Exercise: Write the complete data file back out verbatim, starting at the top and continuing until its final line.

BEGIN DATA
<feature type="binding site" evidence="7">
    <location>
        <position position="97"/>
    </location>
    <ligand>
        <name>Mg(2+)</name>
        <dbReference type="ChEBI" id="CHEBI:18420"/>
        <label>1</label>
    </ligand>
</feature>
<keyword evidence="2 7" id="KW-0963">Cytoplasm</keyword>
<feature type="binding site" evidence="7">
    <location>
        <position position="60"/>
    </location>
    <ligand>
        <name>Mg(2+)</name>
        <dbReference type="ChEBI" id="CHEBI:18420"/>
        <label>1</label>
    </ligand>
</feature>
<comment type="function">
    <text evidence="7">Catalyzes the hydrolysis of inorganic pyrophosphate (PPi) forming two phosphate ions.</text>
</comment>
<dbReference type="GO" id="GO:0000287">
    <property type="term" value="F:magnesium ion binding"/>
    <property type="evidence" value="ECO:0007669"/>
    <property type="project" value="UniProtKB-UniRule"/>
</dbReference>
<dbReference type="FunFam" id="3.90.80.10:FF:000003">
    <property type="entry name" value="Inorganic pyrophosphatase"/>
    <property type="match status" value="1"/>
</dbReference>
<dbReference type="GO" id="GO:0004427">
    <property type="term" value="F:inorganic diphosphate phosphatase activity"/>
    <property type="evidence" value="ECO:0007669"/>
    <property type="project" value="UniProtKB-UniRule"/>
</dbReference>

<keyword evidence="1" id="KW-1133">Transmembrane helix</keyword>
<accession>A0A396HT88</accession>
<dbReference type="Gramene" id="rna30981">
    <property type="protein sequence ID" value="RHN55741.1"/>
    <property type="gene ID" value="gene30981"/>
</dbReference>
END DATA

<feature type="binding site" evidence="7">
    <location>
        <position position="97"/>
    </location>
    <ligand>
        <name>Mg(2+)</name>
        <dbReference type="ChEBI" id="CHEBI:18420"/>
        <label>1</label>
    </ligand>
</feature>
<keyword evidence="2 7" id="KW-0963">Cytoplasm</keyword>
<feature type="binding site" evidence="7">
    <location>
        <position position="60"/>
    </location>
    <ligand>
        <name>Mg(2+)</name>
        <dbReference type="ChEBI" id="CHEBI:18420"/>
        <label>1</label>
    </ligand>
</feature>
<comment type="function">
    <text evidence="7">Catalyzes the hydrolysis of inorganic pyrophosphate (PPi) forming two phosphate ions.</text>
</comment>
<dbReference type="GO" id="GO:0000287">
    <property type="term" value="F:magnesium ion binding"/>
    <property type="evidence" value="ECO:0007669"/>
    <property type="project" value="UniProtKB-UniRule"/>
</dbReference>
<dbReference type="FunFam" id="3.90.80.10:FF:000003">
    <property type="entry name" value="Inorganic pyrophosphatase"/>
    <property type="match status" value="1"/>
</dbReference>
<dbReference type="GO" id="GO:0004427">
    <property type="term" value="F:inorganic diphosphate phosphatase activity"/>
    <property type="evidence" value="ECO:0007669"/>
    <property type="project" value="UniProtKB-UniRule"/>
</dbReference>

<keyword evidence="1" id="KW-1133">Transmembrane helix</keyword>
<accession>A0A396HT88</accession>
<dbReference type="Gramene" id="rna30981">
    <property type="protein sequence ID" value="RHN55741.1"/>
    <property type="gene ID" value="gene30981"/>
</dbReference>